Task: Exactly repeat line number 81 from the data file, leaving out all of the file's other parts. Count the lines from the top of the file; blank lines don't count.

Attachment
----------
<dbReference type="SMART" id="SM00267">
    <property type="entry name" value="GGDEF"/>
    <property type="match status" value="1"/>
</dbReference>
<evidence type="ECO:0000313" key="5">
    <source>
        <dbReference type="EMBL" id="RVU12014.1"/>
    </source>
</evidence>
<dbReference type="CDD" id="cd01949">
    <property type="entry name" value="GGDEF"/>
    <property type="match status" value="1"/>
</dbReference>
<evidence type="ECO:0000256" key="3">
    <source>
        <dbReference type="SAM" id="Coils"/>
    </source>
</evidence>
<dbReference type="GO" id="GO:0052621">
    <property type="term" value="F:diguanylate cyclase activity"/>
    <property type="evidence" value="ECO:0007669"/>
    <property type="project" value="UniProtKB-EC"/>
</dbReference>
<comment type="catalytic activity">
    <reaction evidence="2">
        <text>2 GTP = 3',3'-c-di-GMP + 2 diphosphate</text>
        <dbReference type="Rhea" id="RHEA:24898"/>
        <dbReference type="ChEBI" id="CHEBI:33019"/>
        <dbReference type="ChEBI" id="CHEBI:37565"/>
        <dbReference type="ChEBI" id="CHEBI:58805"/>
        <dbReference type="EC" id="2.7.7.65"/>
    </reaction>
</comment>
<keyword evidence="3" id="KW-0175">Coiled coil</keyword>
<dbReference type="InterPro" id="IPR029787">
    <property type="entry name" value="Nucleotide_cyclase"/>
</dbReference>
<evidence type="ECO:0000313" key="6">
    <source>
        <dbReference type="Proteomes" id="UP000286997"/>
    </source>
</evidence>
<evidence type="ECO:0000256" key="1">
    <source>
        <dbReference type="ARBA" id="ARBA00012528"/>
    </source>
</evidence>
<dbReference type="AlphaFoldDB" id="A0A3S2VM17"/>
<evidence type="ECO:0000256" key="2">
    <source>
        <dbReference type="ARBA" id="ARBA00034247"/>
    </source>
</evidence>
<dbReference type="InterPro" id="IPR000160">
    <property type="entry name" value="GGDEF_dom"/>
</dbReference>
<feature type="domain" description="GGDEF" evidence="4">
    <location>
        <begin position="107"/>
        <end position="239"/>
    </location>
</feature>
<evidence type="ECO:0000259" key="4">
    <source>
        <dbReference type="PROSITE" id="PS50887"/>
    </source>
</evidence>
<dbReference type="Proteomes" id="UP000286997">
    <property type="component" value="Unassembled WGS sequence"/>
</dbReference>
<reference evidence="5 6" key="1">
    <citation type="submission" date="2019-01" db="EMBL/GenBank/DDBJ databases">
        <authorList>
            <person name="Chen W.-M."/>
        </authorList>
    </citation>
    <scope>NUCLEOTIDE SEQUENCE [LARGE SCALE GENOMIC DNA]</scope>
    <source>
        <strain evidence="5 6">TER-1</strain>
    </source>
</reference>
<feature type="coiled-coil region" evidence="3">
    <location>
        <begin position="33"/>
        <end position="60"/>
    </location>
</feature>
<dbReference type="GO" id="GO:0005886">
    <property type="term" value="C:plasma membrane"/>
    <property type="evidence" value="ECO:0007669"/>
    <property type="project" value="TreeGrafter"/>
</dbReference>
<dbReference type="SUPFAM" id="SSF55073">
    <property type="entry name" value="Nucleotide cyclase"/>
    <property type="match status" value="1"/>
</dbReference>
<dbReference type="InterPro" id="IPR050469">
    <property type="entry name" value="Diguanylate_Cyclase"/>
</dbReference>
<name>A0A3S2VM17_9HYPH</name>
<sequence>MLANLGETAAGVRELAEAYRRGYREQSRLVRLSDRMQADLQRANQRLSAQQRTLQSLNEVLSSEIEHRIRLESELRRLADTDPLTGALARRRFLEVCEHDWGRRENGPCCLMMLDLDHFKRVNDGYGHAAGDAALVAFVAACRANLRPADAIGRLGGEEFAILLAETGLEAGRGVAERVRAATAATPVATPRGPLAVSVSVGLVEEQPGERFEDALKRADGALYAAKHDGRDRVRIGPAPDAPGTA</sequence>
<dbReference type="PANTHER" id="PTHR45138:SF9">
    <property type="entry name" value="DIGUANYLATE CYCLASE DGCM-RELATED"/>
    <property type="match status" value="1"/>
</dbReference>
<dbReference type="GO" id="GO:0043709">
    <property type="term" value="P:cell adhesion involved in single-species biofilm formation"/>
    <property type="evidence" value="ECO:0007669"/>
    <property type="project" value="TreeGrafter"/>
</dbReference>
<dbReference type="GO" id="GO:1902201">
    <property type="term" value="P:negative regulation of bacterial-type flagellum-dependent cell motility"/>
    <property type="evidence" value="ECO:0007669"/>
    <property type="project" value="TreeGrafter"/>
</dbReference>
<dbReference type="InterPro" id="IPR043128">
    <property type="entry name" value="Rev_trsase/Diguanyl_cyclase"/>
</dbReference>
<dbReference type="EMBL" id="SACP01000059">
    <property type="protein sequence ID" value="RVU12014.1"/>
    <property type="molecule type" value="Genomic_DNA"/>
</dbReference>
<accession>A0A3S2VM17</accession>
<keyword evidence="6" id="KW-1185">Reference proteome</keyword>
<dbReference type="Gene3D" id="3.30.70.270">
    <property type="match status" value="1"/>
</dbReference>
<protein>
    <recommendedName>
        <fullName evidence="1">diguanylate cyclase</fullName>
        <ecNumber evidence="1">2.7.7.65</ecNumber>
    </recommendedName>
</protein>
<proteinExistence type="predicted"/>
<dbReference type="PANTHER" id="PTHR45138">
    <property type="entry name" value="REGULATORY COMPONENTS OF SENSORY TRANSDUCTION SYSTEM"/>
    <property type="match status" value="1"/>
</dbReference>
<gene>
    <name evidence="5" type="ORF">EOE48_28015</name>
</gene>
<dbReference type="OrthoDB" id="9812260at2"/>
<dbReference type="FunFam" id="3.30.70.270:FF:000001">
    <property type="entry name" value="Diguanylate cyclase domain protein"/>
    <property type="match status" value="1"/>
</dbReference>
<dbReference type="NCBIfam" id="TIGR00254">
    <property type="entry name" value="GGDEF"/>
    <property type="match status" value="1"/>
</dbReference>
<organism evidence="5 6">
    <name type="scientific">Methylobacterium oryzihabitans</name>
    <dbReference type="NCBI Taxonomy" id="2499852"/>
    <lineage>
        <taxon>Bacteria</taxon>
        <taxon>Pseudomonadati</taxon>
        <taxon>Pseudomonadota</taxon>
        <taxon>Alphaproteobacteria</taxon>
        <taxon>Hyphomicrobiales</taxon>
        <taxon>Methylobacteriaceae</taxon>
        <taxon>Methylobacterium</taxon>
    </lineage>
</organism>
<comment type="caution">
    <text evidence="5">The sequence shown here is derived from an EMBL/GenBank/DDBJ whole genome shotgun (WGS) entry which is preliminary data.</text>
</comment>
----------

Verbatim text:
</reference>